Shelter Medicine: An Emerging Veterinary Specialty That Offers Hope
By Paula Fitzsimmons
Rescues are filled with animals who have suffered to some degree in their previous lives. Then there’s shelter life, rife with its own unique challenges – from the stress of being in a new environment, to increased vulnerability to outbreaks.
Balancing the needs of individual animals with that of the group’s isn’t a cake walk for shelter staff, either.
Because the needs of shelter animals differ from that of companion animals, a group of veterinarians were prompted to create a shelter medicine specialty. Although in the works for over a decade, shelter medicine just recently became a recognized specialty – the first American Board of Veterinary Practitioners (ABVP) Shelter Medicine Practice exam wasn’t given until 2015.
It’s a specialty that gives hope to countless shelter animals.
If you’re a vet student still considering a specialty or are interested in working for an animal shelter as a vet technician or other capacity, read on to learn more about efforts to improve these animals’ lives.
Shelter medicine . . . it’s not what you may think
There’s more to shelter medicine than treating animals who happen to be living in shelter settings. The ultimate goal of any vet is to ensure the animal’s health and overall well-being. But unlike a traditional vet who treats individual patients, shelter practitioners look at the bigger picture.
Mehnaz (Chumkee) Aziz, DVM, a shelter medicine resident with the Koret Shelter Medicine Program at the University of California-Davis School of Veterinary Medicine, told me shelter medicine is a population-based specialty. These practitioners work to empower shelter vets so that they can, in turn, provide optimal treatment for animals under their care.
For instance, last year when H3N2 canine influenza first appeared in the United States, vets with the Shelter Medicine Program at The University of Wisconsin partnered with other agencies to help shelters respond to concerns of outbreak.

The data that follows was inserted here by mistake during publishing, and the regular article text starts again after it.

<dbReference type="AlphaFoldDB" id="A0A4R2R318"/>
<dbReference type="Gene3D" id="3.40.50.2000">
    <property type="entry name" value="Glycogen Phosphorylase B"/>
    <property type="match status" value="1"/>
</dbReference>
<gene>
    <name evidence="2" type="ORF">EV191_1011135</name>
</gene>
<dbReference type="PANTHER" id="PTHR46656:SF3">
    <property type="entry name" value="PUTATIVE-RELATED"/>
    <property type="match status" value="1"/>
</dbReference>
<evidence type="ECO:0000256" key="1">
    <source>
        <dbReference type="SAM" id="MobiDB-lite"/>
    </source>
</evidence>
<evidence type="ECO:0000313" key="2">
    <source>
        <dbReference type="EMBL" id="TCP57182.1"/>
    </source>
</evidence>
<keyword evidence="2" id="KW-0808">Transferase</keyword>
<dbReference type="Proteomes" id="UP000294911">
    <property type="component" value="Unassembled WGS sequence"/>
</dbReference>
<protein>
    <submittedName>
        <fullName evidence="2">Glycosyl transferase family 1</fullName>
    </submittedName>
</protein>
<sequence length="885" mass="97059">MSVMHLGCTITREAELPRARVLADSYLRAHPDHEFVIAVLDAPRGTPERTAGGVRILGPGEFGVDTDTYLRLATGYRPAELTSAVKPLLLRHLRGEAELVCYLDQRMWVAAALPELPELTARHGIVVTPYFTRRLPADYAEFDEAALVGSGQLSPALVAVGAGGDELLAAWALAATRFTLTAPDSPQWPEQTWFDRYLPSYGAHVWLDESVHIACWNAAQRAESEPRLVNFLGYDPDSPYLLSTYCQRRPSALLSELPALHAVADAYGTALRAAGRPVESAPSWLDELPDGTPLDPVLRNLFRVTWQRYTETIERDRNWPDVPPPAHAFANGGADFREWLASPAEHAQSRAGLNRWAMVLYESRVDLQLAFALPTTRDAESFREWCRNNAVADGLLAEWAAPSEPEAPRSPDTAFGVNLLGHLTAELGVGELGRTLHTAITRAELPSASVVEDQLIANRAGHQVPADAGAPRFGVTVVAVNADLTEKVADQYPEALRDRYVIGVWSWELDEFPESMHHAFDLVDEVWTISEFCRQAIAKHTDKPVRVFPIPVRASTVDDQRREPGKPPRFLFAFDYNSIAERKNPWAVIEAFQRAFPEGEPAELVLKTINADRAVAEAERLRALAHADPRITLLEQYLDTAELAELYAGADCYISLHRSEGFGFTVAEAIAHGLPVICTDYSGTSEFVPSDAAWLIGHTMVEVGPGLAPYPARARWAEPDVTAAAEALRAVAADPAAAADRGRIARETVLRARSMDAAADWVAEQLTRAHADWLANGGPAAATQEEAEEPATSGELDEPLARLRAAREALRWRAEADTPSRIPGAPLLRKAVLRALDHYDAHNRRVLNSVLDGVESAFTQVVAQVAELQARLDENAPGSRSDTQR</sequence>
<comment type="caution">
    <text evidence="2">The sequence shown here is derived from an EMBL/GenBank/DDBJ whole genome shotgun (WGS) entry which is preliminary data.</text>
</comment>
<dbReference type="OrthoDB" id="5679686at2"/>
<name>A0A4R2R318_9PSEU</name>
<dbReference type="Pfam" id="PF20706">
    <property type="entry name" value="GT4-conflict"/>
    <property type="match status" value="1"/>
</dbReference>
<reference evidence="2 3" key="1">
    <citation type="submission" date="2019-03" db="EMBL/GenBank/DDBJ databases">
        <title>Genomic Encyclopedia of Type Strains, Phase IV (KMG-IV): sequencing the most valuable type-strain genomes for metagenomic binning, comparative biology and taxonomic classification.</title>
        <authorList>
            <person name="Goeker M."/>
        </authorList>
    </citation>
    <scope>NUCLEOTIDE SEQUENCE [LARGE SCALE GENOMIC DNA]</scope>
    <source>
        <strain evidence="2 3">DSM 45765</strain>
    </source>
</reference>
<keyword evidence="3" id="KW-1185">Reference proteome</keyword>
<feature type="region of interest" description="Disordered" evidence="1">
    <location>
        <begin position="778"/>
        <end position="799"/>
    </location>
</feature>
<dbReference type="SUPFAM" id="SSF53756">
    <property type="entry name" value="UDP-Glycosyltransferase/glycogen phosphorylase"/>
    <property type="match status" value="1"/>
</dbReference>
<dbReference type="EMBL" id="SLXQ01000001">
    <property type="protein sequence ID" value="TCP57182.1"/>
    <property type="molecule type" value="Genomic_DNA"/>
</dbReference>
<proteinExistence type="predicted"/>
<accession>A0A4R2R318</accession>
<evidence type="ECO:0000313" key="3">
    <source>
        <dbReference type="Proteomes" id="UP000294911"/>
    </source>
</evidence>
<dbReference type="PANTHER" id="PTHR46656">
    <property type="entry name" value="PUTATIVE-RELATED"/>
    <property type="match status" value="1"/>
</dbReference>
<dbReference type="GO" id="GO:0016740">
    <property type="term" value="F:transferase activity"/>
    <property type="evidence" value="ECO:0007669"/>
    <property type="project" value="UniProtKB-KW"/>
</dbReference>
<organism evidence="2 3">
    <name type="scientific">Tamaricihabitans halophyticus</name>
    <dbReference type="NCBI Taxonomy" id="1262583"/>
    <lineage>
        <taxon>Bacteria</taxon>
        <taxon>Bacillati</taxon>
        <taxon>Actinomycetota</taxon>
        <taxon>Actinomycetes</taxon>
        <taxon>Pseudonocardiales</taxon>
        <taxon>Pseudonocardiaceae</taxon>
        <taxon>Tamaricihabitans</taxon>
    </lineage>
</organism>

Other specific areas shelter vets can focus on, according to the Association of Shelter Veterinarians, include veterinary forensics, animal cruelty investigations, and providing high quality, high volume spay-neuter services.
Interested in pursuing shelter medicine? What to consider
According to the Association of Shelter Veterinarians, specialists need to have a thorough understanding of epidemiology, infectious disease control, policy development, facility design, veterinary forensics, and other topics relevant to shelter animals. This is in addition to being knowledgeable in standard veterinary medicine and surgery.
Chumkee says most shelter medicine specialists are employed in academia, or they serve as consultants to rescues. Vets with The Shelter Medicine program at the University of California at Davis, for instance, consult with rescues to manage specific diseases, perform diagnostic testing, develop vaccine programs, or analyze shelter data.
Even if you’re not interested in consultancy or academia, you can still work as a veterinarian for a shelter. Chumkee says a shelter will take any DVM with the right frame of mind. Do a search for shelter or rescue veterinarians on Animal Jobs Digest, or on the Association of Shelter Veterinarians job board and you’ll see that most employers want vets who are flexible, can work in fast-paced environments, and have great surgical skills.
Still, acquiring credentials via programs like the one offered by University of Florida, College of Veterinary Medicine, can be beneficial. The school offers an online certificate program, designed for vets, students, techs, and shelter staff; as well as a more comprehensive Master’s Degree program.
Where to learn more . . .
• Association of Shelter Veterinarians is the specialty’s professional organization.
• American Board of Veterinary Practitioners confers Diplomate status to qualified vets in a handful of specialties, including Shelter Medicine Practice. (You don’t need to be board-certified in order to practice at a shelter.)
• ASPCA Professional has lots of information about this specialty. And along with Maddie’s Fund and Cornell University Shelter Medicine Program, they host a conference.
• Maddie’s Fund supports shelter medicine programs at vet schools via grants.
• Koret Shelter Medicine Program at the UC-Davis College of Veterinary Medicine offers rescues a wide range of professional consultancy services.
• The University of Florida College of Veterinary Medicine – partnering with Maddie’s Fund – offers an online Master’s Degree program and an online graduate certificate in Shelter Medicine.
Shelter medicine is an emerging, population-based specialty that offers hope to rescue animals. Specialists often work in academia or as consultants to rescues, empowering shelter staff to provide optimal animal care. Veterinarians can still work in shelters without having specialized in Shelter Medicine or being board-certified, but learning as much about this specialty – whether via conferences or coursework – is beneficial. It’s a specialty that can give vets an opportunity to make a positive impact on countless animals.